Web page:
Update: SCC Grants Leave to Appeal on Umbrella Purchaser Issue

Written by on June 18, 2018.

A recent hot topic in price-fixing class actions has been whether so-called “umbrella purchasers” have a cause of action. See our recent articles here and here. Umbrella purchasers are individuals who purchased the affected product from  non-conspirator manufacturers. In support of umbrella purchaser claims, plaintiffs argue that cartel members dominated  the relevant market to such an extent that they were able to drive up prices across the entire market. As a result, non-conspirator manufactures were able to—and did—charge their customers higher prices than they would have in a competitive market.

Currently, the law on umbrella purchasers is split between courts in Ontario and British Columbia. In Ontario, in Shah v LG Chem (a class action alleging price-fixing in the market for lithium-ion batteries), the Divisional Court rejected umbrella purchaser claims on the basis that they would expose the defendants to indeterminate liability. The Ontario Court of Appeal granted leave to on the umbrella purchaser issue, and the appeal was heard in May 2018.  The Court of Appeal’s decision is currently under reserve.

In contrast, in Godfrey v Sony (a class action alleging price-fixing in the market for optical disc drives), the British Columbia Court of Appeal affirmed a lower court decision certifying the claims of umbrella purchasers. Notably, while Godfrey and Shah are based on a similar factual records, the British Columbia Court of Appeal came to the opposite conclusion as the Ontario Divisional Court, holding that “the concern over indeterminate liability does not arise in the context of umbrella purchaser claims based on an alleged price-fixing conspiracy contrary to the Competition Act.”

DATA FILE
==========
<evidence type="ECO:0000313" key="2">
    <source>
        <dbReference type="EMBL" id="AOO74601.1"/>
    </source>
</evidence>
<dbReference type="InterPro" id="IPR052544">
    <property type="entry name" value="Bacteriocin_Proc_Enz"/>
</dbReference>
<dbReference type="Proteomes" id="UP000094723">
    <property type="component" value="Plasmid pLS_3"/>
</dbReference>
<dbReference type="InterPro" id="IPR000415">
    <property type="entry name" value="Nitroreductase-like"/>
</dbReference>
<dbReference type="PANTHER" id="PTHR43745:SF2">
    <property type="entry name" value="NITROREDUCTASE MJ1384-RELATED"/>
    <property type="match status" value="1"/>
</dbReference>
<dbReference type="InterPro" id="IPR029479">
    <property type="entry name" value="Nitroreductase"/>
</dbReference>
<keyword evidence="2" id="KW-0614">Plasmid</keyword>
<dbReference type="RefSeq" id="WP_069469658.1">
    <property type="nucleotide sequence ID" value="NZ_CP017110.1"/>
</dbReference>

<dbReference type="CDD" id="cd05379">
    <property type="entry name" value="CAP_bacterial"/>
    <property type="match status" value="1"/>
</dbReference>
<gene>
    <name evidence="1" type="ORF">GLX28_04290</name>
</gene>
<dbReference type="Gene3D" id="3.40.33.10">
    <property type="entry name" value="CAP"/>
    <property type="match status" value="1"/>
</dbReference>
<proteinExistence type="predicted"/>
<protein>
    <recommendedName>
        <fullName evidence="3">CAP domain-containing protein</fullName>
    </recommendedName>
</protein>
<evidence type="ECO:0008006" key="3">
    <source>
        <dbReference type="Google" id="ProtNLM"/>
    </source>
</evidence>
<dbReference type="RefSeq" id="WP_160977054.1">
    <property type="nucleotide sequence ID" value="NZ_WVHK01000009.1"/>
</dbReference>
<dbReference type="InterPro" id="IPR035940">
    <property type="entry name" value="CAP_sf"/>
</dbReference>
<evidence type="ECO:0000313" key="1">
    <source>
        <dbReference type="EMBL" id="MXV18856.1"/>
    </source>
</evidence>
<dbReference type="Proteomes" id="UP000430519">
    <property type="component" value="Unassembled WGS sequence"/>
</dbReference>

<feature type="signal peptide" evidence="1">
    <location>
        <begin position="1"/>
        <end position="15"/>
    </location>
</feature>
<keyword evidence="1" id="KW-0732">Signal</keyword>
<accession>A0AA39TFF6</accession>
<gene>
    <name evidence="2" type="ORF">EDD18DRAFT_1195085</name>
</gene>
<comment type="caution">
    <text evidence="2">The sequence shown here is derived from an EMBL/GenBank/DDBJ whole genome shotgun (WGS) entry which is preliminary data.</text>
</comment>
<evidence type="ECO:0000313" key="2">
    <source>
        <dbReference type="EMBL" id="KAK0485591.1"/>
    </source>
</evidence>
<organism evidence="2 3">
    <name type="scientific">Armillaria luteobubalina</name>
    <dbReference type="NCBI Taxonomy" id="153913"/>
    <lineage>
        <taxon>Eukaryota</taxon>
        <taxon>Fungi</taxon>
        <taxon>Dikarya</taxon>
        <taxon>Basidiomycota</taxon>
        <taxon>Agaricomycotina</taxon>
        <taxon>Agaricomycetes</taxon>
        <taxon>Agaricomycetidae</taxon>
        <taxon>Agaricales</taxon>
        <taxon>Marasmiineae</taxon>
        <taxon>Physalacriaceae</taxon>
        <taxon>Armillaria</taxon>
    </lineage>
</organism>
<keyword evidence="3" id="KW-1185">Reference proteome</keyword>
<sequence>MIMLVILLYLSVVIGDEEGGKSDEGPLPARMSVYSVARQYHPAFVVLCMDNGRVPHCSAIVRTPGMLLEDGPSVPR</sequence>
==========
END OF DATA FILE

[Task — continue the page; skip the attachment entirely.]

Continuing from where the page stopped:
On June 7, 2018, the Supreme Court of Canada granted the Godfrey defendants’ motion for leave to appeal. Among other things, the Supreme Court will consider whether umbrella purchasers are able to bring claims under s. 36 of the Competition Act. The result of this appeal will have important implications for both plaintiffs and defendants because it will affect who can bring a claim and the scope of the defendants’ liability.

Posted in Class Actions, Price Fixing